Uhm, bit OT, but I just noticed that apparently McCain has been gaining *a lot* of ground in the Gallup polls in the last two days (5%+). And Obama's been losing some (2%-), leaving him with a lead of just six percent, after October 20th's 11 percent lead. What's happening there? Have I missed the introduction of some crucial gamechanger on or around the 20th?

(I'm asking here because this is a website full of politically knowledgeable people and I'm getting a bit scared now, over here in Europe. I think this U.S. election matters a lot for the whole world, as there are some pretty big things that need to happen in international politics in the next few years if we want to avoid a variety of disasters, and they won't happen without the U.S...)

#66 ::: Hmpf ::: (view all by) ::: October 24, 2008, 11:27 AM:

My poll information comes from here:

#67 ::: Nicole J. LeBoeuf-Little ::: (view all by) ::: October 24, 2008, 11:29 AM:

Raphael@54: Or they might be riled up by being called "white trash"

Adrian@62: Is there a peecee term available?

I'm trying to verbalize why this exchange makes me feel like I just heard someone say "What's the PC term for 'n----r'?"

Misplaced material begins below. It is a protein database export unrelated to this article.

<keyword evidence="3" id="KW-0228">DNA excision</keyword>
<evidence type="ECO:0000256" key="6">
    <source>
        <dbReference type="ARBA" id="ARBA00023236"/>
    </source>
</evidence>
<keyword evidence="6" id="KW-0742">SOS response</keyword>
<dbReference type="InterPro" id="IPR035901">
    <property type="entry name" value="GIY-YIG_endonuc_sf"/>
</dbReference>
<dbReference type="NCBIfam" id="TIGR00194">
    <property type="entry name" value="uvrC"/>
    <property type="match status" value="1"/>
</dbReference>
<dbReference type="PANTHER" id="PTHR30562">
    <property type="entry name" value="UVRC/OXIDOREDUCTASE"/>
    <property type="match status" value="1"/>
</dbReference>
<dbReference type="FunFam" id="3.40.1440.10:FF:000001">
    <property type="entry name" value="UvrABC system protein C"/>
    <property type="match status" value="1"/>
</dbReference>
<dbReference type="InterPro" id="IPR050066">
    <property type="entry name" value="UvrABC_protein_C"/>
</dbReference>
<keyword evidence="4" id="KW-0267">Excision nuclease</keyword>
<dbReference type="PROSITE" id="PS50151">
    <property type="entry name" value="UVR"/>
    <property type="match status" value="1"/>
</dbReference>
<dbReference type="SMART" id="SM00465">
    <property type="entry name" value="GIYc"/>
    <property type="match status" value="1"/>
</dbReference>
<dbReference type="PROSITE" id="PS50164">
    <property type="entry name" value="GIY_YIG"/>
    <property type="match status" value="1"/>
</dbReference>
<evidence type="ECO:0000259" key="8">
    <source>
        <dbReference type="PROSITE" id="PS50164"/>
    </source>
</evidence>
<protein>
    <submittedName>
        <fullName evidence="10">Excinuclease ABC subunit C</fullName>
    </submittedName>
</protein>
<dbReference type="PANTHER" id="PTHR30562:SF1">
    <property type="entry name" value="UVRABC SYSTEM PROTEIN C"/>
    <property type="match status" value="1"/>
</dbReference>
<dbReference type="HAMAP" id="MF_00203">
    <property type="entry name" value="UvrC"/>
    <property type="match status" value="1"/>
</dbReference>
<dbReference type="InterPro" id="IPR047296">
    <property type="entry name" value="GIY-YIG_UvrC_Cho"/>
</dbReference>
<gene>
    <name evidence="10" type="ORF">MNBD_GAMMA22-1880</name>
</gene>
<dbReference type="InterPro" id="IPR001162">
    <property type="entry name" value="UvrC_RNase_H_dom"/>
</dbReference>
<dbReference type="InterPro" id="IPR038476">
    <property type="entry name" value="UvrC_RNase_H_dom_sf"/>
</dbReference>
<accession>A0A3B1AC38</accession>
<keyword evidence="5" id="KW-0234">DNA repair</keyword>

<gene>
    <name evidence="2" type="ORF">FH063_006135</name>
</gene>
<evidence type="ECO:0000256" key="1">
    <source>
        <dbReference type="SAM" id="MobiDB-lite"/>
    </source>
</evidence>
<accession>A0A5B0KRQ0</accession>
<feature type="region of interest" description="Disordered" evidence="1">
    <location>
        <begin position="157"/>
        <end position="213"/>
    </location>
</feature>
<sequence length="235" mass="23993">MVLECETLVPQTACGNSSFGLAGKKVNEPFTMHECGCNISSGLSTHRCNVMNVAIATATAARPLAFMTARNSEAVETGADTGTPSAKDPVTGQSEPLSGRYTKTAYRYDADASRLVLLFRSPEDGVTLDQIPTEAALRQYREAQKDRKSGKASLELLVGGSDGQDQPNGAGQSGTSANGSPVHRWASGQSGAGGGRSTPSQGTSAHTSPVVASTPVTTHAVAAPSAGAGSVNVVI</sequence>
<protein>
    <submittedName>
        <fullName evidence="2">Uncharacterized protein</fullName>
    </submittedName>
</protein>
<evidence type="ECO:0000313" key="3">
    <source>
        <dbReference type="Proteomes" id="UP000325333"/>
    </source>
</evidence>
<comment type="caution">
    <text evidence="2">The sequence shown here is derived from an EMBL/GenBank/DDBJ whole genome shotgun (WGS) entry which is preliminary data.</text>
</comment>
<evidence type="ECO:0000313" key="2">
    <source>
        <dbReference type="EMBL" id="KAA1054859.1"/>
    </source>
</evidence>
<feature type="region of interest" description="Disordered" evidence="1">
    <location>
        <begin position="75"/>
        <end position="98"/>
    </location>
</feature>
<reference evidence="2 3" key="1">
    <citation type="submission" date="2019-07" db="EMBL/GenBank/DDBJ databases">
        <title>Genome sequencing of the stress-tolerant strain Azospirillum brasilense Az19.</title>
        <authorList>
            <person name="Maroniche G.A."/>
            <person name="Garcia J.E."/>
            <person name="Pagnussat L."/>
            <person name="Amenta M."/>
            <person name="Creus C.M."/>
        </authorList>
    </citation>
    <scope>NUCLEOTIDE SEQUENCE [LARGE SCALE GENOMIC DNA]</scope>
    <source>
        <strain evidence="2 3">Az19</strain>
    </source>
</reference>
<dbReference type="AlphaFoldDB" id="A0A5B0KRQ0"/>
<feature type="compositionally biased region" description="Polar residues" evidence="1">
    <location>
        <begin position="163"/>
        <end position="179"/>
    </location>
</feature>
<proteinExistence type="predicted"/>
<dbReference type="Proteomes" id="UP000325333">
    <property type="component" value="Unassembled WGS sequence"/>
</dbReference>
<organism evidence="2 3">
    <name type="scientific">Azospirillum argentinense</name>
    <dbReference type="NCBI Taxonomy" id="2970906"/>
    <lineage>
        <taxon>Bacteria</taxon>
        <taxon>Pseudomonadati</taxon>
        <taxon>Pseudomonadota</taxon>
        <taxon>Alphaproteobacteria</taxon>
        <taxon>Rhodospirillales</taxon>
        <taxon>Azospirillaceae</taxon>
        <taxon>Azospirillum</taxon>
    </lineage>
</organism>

Do we have a fundamental need for the terms "white trash" and "trailer trash"? Is there a valid need to conflate color, economic status, or housing style with undesirable personality traits that these terms are supposed to indicate?

And "trash"? Trash is something you throw away. That has no redeeming values. I can think of very few people who deserve that term (cf. Xopher's list of people whose deaths would improve the lot of humanity), and I cringe at the idea of describing entire economic sectors of U.S. citizens that way.

There is no 'politically correct' way to smear the entire group of people who fit a particular economic sector, unless the 'politics' you want to be 'correct' with are those of McCain's party and campaign, I think.